The beginning of fall is still a month away, but with kids across Massachusetts set to head back to school in the coming weeks, both summer—and summer movie season—are almost at their unofficial ends.
The beginning of September usually marks the time when studios pivot away from mega-budget blockbusters and head towards prestige films meant to court awards voters. In previous years, several films set in the Bay State or starring Massachusetts natives made fall debuts, with some finding awards glory (“Manchester by the Sea,” “Spotlight“) and others missing out on hardware (“Black Mass,” “Stronger“). This year, the local star most likely to garner nominations is Acton native Steve Carell, who has three promising films set to debut in the coming months: “Beautiful Boy,” “Welcome to Marwen,” and “Backseat.”
Aside from the awards contenders, there’s also an animated Netflix film starring John Krasinski (“Next Gen”), another Mark Wahlberg movie (“Instant Family”), and plenty of other titles sure to have your friends buzzing (“Venom,” “The Old Man & the Gun”).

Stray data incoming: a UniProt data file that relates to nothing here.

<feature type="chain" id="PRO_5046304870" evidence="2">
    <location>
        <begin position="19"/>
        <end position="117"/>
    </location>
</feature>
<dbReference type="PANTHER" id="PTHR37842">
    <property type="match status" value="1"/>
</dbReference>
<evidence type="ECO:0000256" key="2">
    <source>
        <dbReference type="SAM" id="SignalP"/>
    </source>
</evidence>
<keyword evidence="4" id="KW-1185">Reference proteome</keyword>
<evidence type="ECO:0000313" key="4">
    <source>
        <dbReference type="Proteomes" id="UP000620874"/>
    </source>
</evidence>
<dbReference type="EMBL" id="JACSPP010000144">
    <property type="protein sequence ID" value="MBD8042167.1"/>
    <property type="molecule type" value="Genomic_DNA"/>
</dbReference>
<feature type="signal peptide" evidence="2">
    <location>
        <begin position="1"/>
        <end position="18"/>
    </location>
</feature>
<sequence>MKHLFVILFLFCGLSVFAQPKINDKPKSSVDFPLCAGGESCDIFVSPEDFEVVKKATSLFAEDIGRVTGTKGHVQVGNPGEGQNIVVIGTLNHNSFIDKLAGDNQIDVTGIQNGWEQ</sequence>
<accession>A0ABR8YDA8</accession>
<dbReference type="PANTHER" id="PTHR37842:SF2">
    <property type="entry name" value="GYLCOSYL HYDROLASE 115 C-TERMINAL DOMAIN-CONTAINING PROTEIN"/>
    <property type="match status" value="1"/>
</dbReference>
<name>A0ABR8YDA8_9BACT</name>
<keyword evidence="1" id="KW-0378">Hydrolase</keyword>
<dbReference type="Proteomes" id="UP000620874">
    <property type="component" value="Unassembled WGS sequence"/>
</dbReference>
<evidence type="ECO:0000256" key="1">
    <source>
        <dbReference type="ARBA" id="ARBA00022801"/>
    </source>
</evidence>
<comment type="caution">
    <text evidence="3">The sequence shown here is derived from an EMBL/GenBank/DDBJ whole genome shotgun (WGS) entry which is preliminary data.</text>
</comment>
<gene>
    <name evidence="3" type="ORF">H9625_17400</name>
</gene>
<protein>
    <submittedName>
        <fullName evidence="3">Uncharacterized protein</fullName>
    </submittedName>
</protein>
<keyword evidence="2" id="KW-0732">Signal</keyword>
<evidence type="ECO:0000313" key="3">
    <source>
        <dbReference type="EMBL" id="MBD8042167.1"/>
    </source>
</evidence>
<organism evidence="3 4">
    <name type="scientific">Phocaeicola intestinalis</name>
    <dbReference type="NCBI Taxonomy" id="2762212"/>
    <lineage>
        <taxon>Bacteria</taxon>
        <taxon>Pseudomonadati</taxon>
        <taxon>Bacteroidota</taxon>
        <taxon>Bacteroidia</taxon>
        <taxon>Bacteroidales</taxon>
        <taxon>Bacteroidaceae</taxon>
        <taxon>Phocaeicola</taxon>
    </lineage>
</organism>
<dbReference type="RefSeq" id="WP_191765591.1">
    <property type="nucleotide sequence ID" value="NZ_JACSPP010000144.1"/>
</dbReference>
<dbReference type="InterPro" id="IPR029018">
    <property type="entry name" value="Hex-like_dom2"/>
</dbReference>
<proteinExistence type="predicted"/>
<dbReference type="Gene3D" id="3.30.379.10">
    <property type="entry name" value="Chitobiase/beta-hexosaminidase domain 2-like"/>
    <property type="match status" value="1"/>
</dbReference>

Here are the 13 films Bostonians should know about set to be released in the remainder of 2018.
“Next Gen” (Sept. 7)
This Netflix animated feature stars Newton native John Krasinski as 7723, a next-gen robot prototype that forms a friendship with a young girl (Charlyne Yi, “This is 40”). In a world where robots are ubiquitous, 7723 must help to save the world when a villainous madman turns a horde of common robot assistants against their human owners. “Next Gen” will debut on Netflix on Sept. 7.
“Little Women” (Sept. 28)
No, this isn’t the upcoming Greta Gerwig-directed “Little Women” with Meryl Streep, Emma Watson, Saoirse Ronan, and Timothee Chalamet expected to hit theaters Christmas 2019. Instead, it’s a “modern retelling” of Louisa May Alcott’s 1868 classic 150 years after the book was published, featuring Lea Thompson (“Back to the Future”) as Aunt March and a cast of relative unknowns as the four March sisters. We’ll have to see whether this version follows Alcott’s lead by setting the film in Concord when “Little Women” lands in theaters Sept. 28.
“The Old Man & The Gun” (Oct. 5)